Longtime baker George Mandl, left, and current Head Baker Darrin McMillen, right, discuss the equipment used in the bakery’s kitchen. Mandl advised the Graf family on purchasing much of its culinary appliances when it opened. (Photo/Webster)

In marriage, wood is the traditional gift for a fifth anniversary. But in its fifth year in business, Priory Fine Pastries is giving something a little more appetizing to its patrons.

At a crowded celebration in its East Ohio Street shop Monday evening, the bakery unveiled its new line of gourmet cupcakes, including a new three-pound Colossal Cupcake, to thank the community that has supported it since its birth in November 2004.

Ed Graf, who co-owns the Historic Deutschtown bakery with his son John, thanked the various Northside folks who helped him get the bakery off the ground.

“We were sitting around six years ago with friends and neighbors, and we asked [the question] ‘What would we like to see in the neighborhood.’ And we came up with a bakery,” Ed said.

He said it took the prompting of other civic-minded neighbors to commit to the bakery, since a new pastry shop hadn’t opened in Pittsburgh in 40 years to his knowledge.

He credited Robin Rosemary Miller of the Northside/Northshore Chamber of Commerce with lending promotional support and the Northside Community Development Fund with lending the financial support to open the bakery’s doors.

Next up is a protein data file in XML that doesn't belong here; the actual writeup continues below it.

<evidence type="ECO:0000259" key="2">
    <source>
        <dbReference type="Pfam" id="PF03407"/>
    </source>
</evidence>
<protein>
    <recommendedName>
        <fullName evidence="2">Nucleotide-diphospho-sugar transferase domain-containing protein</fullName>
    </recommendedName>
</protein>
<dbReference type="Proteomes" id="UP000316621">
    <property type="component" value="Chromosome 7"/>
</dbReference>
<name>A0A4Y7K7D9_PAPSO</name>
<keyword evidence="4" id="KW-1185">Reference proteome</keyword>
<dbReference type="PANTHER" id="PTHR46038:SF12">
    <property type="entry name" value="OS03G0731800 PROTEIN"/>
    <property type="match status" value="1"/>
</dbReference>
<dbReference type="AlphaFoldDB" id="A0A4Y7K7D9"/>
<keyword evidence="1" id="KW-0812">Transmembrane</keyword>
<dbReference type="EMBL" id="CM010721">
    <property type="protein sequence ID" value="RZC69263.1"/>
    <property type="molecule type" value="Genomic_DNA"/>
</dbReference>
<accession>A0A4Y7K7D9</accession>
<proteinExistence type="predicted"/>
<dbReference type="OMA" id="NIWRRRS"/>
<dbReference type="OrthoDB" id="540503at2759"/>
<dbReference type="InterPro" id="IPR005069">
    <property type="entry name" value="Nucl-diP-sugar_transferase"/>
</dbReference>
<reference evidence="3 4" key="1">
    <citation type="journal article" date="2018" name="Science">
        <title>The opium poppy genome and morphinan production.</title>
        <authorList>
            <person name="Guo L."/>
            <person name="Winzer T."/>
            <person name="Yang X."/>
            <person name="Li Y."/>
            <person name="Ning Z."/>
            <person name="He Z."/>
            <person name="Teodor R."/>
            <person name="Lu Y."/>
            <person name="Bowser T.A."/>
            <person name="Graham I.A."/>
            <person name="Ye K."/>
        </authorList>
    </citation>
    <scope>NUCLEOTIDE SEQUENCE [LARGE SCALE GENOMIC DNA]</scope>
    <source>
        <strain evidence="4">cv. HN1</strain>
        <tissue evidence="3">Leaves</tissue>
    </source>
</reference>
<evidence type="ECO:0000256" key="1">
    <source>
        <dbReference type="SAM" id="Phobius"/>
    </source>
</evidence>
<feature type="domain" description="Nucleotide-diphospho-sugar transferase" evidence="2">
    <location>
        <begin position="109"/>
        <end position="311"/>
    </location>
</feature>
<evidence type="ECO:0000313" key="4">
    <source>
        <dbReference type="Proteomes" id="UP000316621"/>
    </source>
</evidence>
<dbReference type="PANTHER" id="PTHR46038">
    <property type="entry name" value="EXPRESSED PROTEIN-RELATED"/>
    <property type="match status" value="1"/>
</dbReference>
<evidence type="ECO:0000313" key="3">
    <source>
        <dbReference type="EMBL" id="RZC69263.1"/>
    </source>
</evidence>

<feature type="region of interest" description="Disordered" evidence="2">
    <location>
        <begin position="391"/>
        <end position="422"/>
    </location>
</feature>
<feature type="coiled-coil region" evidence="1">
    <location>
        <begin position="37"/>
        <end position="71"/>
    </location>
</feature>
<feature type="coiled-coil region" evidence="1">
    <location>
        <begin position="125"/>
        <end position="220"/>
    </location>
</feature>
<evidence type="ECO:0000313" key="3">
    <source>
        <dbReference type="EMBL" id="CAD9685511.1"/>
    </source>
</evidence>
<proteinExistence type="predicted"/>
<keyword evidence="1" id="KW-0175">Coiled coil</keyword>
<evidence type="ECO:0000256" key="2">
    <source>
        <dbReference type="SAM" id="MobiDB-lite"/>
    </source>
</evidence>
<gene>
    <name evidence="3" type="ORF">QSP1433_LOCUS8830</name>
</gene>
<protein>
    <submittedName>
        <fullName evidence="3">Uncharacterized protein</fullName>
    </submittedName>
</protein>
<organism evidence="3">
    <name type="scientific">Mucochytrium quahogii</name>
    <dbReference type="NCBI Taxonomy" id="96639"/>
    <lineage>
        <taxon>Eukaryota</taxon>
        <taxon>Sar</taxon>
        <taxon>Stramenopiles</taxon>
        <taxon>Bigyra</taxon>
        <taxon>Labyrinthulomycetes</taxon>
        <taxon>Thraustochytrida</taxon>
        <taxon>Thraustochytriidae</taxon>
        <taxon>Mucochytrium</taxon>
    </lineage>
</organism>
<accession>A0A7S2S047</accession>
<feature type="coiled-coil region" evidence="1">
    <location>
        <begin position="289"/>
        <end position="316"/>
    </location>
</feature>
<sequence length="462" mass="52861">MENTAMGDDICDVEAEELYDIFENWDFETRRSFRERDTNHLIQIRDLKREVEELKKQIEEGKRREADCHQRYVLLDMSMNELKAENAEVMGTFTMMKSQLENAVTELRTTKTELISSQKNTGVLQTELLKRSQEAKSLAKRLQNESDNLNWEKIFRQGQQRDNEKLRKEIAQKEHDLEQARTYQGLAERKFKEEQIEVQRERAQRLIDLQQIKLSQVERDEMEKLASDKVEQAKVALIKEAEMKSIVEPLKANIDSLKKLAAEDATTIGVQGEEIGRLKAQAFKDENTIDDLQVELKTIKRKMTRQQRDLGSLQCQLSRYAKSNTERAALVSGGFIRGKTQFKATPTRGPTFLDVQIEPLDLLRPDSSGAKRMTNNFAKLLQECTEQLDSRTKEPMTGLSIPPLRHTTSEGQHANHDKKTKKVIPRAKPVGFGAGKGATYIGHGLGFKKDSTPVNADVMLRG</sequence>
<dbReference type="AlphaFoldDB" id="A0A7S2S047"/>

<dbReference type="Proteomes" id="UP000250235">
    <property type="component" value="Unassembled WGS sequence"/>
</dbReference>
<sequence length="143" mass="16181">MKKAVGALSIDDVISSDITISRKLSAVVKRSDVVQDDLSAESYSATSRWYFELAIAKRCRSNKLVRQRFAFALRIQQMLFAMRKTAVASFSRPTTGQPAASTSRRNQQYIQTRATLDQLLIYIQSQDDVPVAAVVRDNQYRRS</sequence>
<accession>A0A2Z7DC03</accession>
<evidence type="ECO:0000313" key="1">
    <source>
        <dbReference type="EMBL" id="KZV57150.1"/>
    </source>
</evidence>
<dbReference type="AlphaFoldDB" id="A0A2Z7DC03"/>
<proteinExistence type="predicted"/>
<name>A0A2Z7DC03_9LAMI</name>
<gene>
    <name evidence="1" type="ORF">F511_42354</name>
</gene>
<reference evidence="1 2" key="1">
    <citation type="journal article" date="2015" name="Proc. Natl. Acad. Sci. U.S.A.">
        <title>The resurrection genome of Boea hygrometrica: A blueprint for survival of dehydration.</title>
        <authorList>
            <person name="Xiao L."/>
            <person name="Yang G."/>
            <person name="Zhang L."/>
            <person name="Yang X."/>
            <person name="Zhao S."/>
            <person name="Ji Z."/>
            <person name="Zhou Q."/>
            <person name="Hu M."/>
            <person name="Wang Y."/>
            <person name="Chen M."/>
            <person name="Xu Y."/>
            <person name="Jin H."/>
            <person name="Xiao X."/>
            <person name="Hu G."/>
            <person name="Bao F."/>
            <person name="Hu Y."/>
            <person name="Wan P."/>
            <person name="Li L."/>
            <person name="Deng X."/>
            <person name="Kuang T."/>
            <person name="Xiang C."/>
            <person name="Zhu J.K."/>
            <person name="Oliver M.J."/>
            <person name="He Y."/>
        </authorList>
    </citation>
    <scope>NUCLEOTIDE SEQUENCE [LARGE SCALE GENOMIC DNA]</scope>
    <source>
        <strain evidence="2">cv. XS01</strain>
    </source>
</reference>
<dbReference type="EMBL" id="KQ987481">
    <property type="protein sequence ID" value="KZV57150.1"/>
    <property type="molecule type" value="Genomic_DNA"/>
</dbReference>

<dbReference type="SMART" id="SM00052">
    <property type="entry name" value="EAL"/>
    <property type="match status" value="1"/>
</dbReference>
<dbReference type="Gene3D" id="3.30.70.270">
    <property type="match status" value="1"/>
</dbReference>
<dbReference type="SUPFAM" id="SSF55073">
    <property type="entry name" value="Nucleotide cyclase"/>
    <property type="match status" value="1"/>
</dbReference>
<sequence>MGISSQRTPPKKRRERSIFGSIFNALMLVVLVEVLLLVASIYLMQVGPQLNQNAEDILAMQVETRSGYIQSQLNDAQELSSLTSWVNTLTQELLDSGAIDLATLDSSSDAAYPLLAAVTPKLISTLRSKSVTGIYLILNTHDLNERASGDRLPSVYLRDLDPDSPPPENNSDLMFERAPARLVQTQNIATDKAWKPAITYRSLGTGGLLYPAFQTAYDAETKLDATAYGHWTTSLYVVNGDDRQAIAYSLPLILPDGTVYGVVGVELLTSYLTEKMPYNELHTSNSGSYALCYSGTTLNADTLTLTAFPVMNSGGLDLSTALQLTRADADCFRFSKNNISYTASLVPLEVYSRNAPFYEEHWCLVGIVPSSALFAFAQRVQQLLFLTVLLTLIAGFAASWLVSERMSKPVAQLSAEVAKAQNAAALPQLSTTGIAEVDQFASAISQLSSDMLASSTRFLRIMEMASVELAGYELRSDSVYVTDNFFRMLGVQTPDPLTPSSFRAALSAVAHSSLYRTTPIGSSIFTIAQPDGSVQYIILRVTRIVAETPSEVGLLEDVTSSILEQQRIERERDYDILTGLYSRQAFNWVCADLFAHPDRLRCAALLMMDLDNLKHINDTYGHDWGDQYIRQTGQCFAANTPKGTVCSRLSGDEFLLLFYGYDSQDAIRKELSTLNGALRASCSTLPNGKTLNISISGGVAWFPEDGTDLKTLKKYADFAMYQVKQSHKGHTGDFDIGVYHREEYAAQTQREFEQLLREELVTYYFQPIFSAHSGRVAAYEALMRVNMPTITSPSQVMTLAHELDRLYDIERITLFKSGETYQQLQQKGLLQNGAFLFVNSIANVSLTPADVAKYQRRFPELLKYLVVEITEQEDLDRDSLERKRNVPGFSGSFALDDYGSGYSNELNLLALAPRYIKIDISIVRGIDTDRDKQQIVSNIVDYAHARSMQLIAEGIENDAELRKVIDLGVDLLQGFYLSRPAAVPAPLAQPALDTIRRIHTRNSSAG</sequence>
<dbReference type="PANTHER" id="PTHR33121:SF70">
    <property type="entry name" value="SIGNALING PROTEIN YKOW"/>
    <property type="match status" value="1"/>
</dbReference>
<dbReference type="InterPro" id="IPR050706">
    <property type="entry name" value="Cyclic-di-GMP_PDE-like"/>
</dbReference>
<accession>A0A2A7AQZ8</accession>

Head Baker Darrin McMillen, who has been with the Priory since the beginning, thanked his mother for providing many of the traditional recipes that have become the Priory’s staple.

“I’ve always wanted to open my own bakery and the Grafs provided that dream,” McMillen said.

The Graf’s original recipe consultant, George Mandl, was on hand to try the bakery’s new sugary creations. Mandl, a third-generation baker who owned his own business in Avalon for 32 years, advised the Graf family on the equipment purchases and operations during the startup phase.

“When I came here, it was just a shell. Now it looks tremendous,” Mandl said of the building, formerly a used furniture store. “I admire Ed and [his wife] Mary Ann for opening what seemed at the time like a down business.”

According to Ed, the business is now thriving. Beside the new line of cupcakes and cookies, Ed said the little business has expanded to sell goods to the city’s three professional sports teams. The Priory now even sells their baked goods in the luxury boxes at Penguins games.

But the growth won’t stop there, McMillen promised. “We’re trying to make some inroads into the downtown businesses,” he said, adding that he was now offering sandwich croissants at catered gatherings.

And having Pittsburgh’s largest cupcake can’t hurt matters either.